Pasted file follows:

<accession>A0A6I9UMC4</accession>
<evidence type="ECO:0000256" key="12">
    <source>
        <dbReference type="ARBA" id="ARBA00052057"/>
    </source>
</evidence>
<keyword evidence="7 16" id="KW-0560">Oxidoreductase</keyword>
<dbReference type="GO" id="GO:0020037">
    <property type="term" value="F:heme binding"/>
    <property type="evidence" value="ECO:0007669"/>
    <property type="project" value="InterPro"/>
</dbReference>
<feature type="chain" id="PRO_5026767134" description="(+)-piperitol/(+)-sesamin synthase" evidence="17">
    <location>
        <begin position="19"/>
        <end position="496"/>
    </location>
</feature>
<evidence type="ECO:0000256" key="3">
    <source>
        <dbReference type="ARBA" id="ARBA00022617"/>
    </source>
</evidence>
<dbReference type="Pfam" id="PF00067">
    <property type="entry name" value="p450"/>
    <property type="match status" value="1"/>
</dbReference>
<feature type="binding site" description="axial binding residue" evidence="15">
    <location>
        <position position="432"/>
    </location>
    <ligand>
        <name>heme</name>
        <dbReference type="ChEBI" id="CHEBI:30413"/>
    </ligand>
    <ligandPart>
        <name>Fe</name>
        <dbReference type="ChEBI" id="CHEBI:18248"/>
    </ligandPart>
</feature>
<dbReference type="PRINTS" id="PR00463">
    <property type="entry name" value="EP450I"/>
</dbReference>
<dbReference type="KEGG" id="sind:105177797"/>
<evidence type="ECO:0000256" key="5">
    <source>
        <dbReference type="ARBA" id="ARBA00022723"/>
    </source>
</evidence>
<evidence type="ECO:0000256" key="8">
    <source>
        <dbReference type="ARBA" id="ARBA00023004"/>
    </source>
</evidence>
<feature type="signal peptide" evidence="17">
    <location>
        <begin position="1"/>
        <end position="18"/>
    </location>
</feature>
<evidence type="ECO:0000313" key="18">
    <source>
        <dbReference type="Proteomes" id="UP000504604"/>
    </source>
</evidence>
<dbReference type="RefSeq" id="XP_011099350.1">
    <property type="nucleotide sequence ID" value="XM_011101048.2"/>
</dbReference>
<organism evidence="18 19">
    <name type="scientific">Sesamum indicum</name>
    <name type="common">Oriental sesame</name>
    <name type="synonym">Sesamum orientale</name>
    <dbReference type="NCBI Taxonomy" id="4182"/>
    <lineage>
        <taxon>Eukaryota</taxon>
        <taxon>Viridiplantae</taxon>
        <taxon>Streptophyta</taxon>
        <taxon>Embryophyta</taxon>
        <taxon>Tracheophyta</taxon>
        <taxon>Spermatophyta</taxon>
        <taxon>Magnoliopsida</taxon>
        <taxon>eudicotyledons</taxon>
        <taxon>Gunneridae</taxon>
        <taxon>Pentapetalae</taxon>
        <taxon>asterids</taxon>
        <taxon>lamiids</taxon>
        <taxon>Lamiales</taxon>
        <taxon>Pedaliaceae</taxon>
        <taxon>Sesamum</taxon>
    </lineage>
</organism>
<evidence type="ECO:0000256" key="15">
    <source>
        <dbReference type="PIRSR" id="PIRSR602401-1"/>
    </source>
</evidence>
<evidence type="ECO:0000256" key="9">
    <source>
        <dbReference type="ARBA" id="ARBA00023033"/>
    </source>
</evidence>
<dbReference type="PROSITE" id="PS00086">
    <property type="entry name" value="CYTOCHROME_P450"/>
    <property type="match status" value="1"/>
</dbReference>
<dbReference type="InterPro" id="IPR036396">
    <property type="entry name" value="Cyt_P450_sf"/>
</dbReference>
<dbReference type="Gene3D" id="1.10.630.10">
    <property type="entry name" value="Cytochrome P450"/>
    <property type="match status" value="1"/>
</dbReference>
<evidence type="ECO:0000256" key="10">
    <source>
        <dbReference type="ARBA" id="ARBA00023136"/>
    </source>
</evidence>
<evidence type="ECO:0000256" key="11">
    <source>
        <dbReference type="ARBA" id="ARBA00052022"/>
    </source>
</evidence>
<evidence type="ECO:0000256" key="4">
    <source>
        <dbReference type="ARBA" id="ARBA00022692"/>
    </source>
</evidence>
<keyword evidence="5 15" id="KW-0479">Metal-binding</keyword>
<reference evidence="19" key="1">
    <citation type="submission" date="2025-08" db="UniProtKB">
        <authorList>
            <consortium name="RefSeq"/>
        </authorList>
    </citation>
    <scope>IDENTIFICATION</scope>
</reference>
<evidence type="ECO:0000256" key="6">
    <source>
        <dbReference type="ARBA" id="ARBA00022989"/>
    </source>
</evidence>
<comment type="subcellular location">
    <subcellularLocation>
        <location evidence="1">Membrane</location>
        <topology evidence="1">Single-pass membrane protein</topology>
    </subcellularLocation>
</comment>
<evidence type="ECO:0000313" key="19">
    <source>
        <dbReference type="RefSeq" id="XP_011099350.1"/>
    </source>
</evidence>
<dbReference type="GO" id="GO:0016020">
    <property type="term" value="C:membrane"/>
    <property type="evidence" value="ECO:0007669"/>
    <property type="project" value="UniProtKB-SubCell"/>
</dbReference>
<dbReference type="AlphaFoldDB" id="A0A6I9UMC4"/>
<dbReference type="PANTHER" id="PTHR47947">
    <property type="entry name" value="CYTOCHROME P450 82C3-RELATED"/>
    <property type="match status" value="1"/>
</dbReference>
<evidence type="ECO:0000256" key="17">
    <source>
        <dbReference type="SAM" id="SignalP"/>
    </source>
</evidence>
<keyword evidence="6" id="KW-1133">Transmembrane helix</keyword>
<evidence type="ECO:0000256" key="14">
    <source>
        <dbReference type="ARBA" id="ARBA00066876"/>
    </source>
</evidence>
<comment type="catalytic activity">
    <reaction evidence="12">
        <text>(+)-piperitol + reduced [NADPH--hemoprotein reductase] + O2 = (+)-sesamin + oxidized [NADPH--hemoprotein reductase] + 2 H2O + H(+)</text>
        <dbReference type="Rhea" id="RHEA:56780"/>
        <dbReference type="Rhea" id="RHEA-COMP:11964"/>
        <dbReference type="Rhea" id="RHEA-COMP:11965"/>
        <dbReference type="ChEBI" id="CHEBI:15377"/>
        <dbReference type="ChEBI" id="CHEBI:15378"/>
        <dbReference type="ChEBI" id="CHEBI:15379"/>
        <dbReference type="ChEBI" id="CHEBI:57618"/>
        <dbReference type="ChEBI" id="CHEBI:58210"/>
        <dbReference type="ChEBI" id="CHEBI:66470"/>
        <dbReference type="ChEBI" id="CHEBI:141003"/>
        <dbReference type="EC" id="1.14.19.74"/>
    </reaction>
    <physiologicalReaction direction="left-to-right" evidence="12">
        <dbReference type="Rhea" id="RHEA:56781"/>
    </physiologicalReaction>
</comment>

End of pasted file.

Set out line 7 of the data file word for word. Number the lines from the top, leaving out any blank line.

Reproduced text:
<keyword evidence="7 16" id="KW-0560">Oxidoreductase</keyword>